Usage_Legacy

Johan Haleby edited this page Jul 20, 2015 · 1 revision

Usage for REST Assured version 1.9.0 and earlier

Note that the usage guide for newer versions of REST Assured is located at the Usage page.

REST Assured is a Java DSL for simplifying testing of REST based services built on top of HTTP Builder. It supports POST, GET, PUT, DELETE, OPTIONS, PATCH and HEAD requests and can be used to validate and verify the response of these requests.

Table of Contents

Static imports

In order to use REST assured effectively it's recommended to statically import methods from the following classes:

  • com.jayway.restassured.RestAssured.*
  • com.jayway.restassured.matcher.RestAssuredMatchers.*
  • org.hamcrest.Matchers.*

Example 1 - JSON

Assume that the GET request (to http://localhost:8080/lotto) returns JSON as:

{
"lotto":{
 "lottoId":5,
 "winning-numbers":[2,45,34,23,7,5,3],
 "winners":[{
   "winnerId":23,
   "numbers":[2,45,34,23,3,5]
 },{
   "winnerId":54,
   "numbers":[52,3,12,11,18,22]
 }]
}
}

REST assured can then help you to easily make the GET request and verify the response. E.g. if you want to verify that lottoId is equal to 5 you can do like this:

expect().body("lotto.lottoId", equalTo(5)).when().get("/lotto");

or perhaps you want to check that the winnerId's are 23 and 54:

expect().body("lotto.winners.winnerId", hasItems(23, 54)).when().get("/lotto");

Note: equalTo and hasItems are Hamcrest matchers which you should statically import from org.hamcrest.Matchers.

Returning floats and doubles as BigDecimal

You can configure Rest Assured and JsonPath to return BigDecimal's instead of float and double for Json Numbers. For example consider the following JSON document:

{

    "price":12.12 

}

By default you validate that price is equal to 12.12 as a float like this:

expect().body("price", is(12.12f)).when().get("/price");

but if you like you can configure REST Assured to use a JsonConfig that returns all Json numbers as BigDecimal:

given().
        config(newConfig().jsonConfig(jsonConfig().numberReturnType(BIG_DECIMAL))).
expect().
        body("price", is(new BigDecimal(12.12)).
when().
        get("/price");  

Example 2 - XML

XML can be verified in a similar way. Imagine that a POST request to http://localhost:8080/greetXML returns:

<greeting>
   <firstName>{params("firstName")}</firstName>
   <lastName>{params("lastName")}</lastName>
</greeting>

i.e. it sends back a greeting based on the firstName and lastName parameter sent in the request. You can easily perform and verify e.g. the firstName with REST assured:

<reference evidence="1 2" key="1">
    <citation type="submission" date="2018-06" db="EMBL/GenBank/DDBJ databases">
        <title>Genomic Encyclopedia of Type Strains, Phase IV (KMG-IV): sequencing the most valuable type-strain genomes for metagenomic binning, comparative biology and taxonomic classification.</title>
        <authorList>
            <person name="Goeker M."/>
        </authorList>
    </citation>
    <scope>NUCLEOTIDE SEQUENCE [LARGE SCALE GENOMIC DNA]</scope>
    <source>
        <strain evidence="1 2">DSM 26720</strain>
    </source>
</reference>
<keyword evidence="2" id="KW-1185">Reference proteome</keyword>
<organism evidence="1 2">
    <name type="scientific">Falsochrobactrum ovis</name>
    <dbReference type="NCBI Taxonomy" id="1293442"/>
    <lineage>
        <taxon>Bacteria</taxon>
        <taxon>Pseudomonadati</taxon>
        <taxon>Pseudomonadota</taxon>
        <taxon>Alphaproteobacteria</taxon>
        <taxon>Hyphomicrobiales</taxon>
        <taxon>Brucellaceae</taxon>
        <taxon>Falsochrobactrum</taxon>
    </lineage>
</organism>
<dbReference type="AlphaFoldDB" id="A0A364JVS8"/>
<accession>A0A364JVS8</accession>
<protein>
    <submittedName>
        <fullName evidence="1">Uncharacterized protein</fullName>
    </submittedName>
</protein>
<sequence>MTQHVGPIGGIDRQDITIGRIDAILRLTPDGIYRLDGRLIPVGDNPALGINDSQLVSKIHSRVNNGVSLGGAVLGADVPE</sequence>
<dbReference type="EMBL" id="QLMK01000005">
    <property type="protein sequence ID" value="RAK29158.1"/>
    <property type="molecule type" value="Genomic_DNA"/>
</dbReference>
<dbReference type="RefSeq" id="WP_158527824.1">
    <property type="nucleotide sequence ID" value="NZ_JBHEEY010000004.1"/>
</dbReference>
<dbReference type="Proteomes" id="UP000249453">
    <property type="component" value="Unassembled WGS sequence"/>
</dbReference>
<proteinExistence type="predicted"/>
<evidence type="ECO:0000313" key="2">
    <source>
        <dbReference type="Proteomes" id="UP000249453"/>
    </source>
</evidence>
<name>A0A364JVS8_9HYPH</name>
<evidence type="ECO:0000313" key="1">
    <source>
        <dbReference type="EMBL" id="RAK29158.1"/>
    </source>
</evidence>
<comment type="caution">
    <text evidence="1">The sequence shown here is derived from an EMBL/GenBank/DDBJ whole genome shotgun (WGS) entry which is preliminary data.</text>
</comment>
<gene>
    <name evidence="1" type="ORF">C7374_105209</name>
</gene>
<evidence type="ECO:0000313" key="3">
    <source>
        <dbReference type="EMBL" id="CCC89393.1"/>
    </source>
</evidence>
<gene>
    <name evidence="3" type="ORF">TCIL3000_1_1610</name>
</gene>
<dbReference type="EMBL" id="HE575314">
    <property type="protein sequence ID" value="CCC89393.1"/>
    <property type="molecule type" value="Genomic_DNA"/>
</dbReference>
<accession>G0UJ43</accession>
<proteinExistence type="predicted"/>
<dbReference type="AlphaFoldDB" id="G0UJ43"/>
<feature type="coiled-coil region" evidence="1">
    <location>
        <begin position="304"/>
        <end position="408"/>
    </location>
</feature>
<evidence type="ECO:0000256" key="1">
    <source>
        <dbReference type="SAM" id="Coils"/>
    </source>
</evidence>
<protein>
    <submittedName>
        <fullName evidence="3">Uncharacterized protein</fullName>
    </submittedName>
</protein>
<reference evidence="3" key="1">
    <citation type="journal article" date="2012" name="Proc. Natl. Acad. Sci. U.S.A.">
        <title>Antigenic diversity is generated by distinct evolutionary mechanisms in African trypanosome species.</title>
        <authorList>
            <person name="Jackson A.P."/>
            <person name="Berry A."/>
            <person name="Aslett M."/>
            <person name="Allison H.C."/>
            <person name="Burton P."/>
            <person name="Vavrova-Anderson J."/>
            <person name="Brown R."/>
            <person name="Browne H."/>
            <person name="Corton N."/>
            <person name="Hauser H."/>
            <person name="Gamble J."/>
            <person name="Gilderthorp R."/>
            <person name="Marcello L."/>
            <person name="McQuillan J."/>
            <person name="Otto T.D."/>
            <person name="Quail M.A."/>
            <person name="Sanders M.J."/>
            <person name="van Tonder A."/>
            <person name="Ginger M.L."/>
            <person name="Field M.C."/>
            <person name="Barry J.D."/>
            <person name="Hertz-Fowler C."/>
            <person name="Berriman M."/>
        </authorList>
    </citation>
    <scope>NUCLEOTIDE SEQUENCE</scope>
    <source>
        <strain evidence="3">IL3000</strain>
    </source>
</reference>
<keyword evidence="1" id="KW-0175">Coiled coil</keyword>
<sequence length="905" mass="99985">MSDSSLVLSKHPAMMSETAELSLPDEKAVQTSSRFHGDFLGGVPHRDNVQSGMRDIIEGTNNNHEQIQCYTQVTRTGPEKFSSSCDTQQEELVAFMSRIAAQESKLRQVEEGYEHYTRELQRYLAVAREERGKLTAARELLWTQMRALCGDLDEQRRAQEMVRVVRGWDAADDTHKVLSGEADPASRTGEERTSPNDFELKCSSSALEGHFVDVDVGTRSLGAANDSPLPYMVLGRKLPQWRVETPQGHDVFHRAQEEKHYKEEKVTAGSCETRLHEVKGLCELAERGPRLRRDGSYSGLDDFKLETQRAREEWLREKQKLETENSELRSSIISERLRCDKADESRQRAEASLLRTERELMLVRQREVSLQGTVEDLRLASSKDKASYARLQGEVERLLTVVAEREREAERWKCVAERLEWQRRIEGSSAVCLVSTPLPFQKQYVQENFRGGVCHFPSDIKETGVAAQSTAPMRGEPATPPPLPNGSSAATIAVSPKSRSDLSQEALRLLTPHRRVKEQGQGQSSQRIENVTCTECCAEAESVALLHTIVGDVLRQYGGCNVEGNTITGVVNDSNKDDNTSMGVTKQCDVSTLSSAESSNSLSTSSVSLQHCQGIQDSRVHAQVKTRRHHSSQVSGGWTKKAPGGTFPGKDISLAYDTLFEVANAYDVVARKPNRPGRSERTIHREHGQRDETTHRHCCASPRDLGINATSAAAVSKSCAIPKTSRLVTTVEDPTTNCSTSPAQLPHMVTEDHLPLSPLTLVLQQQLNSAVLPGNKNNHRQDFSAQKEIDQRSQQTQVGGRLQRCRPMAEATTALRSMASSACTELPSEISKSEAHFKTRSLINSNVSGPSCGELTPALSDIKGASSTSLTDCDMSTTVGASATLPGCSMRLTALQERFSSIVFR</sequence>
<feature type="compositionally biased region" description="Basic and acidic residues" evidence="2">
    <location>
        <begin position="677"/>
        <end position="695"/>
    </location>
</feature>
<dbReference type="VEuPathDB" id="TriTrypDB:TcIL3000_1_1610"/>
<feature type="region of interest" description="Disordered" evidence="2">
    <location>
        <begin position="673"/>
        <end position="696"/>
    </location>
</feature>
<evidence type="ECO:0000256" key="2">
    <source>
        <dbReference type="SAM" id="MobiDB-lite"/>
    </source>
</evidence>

given().
         parameters("firstName", "John", "lastName", "Doe").
expect().
         body("greeting.firstName", equalTo("John")).
when().
         post("/greetXML");

If you want to verify both firstName and lastName you may do like this:

with().
         parameters("firstName", "John", "lastName", "Doe").
expect().
         body("greeting.firstName", equalTo("John")).
         body("greeting.lastName", equalTo("Doe")).
when().
         post("/greetXML");

or a little shorter:

with().parameters("firstName", "John", "lastName", "Doe").expect().body("greeting.firstName", equalTo("John"), "greeting.lastName", equalTo("Doe")).when().post("/greetXML");

See this link for more info about the syntax.

XML namespaces

To make body expectations take namespaces into account you need to declare the namespaces using the com.jayway.restassured.config.XmlConfig. For example let's say that a resource called namespace-example located at http://localhost:8080 returns the following XML:

<foo xmlns:ns="http://localhost/">
  <bar>sudo </bar>
  <ns:bar>make me a sandwich!</ns:bar>
</foo>

You can then declare the http://localhost/ uri and validate the response:

given().
        config(newConfig().xmlConfig(xmlConfig().declareNamespace("test", "http://localhost/"))).
expect().
         body("bar.text()", equalTo("sudo make me a sandwich!")).
         body(":bar.text()", equalTo("sudo ")).
         body("test:bar.text()", equalTo("make me a sandwich!")).
when().
         get("/namespace-example");

The syntax follows Groovy's XmlSlurper syntax.

XPath

You can also verify XML responses using x-path. For example:

expect().body(hasXPath("/greeting/firstName", containsString("Jo"))).given().parameters("firstName", "John", "lastName", "Doe").when().post("/greetXML");

or

expect().body(hasXPath("/greeting/firstName[text()='John']")).with().parameters("firstName", "John", "lastName", "Doe").post("/greetXML");

To use namespaces in the XPath expression you need to enable them in the configuration, for example:

given().
        config(newConfig().xmlConfig(xmlConfig().with().namespaceAware(true))).
expect().
         body(hasXPath("/db:package-database", namespaceContext)).
when().
         get("/package-db-xml");

Where namespaceContext is an instance of javax.xml.namespace.NamespaceContext.

Schema and DTD validation

XML response bodies can also be verified against an XML Schema (XSD) or DTD.

XSD example:

expect().body(matchesXsd(xsd)).when().get("/carRecords");
DTD example: